Fifty thousand years ago it must have been easy to be an absolutist. You weren’t likely to run into anyone who looked, spoke, dressed or thought very differently from you or anyone else you knew. Now, the easiest thing in the world is to find someone or something different. And the differences are staggering. Endless lines of near naked Africans are starving in their dry land just a two-hour flight from the docked yachts of Monaco. At home in Toledo or Tashkent, we watch it all on TV.
This closeness is giving our present day absolutists a hard time. (And as usual, they are giving everybody else a hard time.) After thousands of centuries of slow, relatively isolated development, we are experiencing a forced, potentially explosive fusion of deeply ingrained, conflicting ideas, customs, laws and languages. From a global perspective, we live in tension and diversity everywhere. That tension is killing millions and exhausting the world’s resources. It is a time for change. It is a time for relativists, for generalists, for holists, for people who love diversity, a time to find beauty in the whole and meanings we can all agree on.
There are such people in almost every field: philosophy, science, medicine, theology. We are in the middle of the revolution that they are making. They are offering us something new — not our usual way of knowing, being and doing. It is a vision coming into focus, a “second language” we are still learning. The new paradigm does not deny the past. On the contrary, its most significant contribution will be to integrate past and present and to make common sense of the great diversity of our inherited wisdom. It is a comprehensive “spiritual/philosophic/scientific system.” It is incomplete and only just beginning to affect us. Wherever we’re going, we surely are not yet there. Still, the voyage has begun and the direction is clear enough.
The Hakomi Method of Body/Mind Therapy is grounded in a set of principles that reflect this revolution or what is often called the shifting paradigm. The work is just one inspired expression of these principles. Our methods and techniques, the relationships we develop with our clients and each other, are all expressions of the principles, scaled down to meet each task and moment of the work. They are about holism, unity and a participatory universe; about relationship; about the nature of living beings and their differences from the material, mechanical realm. They are about the reality of nonviolence. They are the “dharma” of Hakomi, its source of wisdom, clarity and power. These principles are the heart of the work and a refuge for therapists lost. My first concern as a teacher of Hakomi is that my students understand and work within these principles: non-violence, mindfulness, unity, organicity, and mind-body holism.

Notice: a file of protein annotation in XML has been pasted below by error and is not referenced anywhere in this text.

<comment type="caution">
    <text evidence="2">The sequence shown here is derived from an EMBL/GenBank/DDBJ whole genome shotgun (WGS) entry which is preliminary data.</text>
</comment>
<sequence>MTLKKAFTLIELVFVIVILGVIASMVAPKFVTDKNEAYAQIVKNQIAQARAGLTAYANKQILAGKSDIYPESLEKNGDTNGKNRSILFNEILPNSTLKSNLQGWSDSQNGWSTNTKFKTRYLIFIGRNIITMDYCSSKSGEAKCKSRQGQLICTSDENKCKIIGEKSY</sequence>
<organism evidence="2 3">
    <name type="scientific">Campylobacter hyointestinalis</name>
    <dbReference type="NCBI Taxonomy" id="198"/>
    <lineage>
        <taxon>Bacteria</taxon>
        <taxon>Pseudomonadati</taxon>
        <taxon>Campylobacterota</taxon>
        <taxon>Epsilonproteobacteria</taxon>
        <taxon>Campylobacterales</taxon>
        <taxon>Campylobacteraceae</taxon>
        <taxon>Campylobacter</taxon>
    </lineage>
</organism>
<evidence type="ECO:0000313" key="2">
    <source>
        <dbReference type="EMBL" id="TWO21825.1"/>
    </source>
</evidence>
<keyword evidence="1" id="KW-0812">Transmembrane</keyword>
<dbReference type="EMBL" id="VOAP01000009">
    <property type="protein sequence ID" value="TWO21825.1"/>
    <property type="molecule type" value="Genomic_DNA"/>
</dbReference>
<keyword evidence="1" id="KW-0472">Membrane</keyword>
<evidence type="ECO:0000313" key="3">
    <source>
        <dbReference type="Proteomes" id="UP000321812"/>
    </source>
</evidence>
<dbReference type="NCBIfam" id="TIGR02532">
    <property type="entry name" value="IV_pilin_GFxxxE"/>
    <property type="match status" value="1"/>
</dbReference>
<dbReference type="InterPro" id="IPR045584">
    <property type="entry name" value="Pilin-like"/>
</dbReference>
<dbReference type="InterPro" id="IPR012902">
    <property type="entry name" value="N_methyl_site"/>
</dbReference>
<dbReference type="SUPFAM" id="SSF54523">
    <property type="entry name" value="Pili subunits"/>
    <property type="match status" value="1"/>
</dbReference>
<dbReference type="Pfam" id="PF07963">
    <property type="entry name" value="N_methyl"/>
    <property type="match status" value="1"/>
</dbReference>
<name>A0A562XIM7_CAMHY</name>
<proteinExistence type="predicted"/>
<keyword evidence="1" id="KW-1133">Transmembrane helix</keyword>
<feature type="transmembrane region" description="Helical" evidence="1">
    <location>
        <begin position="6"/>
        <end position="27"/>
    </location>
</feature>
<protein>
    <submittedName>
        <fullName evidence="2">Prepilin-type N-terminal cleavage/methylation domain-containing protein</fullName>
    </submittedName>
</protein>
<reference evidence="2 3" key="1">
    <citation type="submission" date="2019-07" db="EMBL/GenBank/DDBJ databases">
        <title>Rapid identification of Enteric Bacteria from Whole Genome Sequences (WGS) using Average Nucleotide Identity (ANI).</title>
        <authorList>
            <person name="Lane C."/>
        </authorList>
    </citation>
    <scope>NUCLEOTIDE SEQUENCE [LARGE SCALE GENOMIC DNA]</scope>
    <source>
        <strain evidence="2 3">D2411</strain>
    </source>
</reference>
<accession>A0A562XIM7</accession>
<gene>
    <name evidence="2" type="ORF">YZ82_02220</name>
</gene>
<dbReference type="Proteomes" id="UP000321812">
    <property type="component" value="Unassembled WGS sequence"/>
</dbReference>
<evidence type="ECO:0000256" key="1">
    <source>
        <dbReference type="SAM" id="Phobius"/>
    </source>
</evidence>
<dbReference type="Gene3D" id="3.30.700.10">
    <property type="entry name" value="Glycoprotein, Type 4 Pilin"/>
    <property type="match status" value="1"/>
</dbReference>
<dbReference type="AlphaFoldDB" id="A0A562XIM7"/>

People are living beings, different in fundamental ways from machines. We are self-organizing. We are systems that self-create and self-maintain. We heal. Machines don’t do that. So, we look at people as self-organizing systems, organized psychologically around core memories, beliefs and images. This core material is at the very heart of what we have made of our lives. It creates and maintains our images of self and of our culturally acquired world. It directs our perceptions and actions. Core material expresses itself through all the habits and attitudes which make us individuals. Our feelings, actions and perceptions are continuously influenced by core material around major themes: safety and belonging; support, love and appreciation; freedom and responsibility; openness and honesty; control, power, sexuality, membership, and the social and cultural rules. These themes are the daily grist of therapeutic work.
Hakomi is a method for helping people change their way of being in the world through working with core material and changing core beliefs. It is a transformational method and it follows a general outline: First, we work to build a relationship which maximizes safety and the cooperation of the unconscious. With that relationship, we help the client focus on and study how he or she organizes experience. Most behavior is habit, automatically organized by core material. Thus, when we study the organization of experience, we are studying the influence of this core material. It is usually a simple step from that to direct contact with core feelings, beliefs and memories.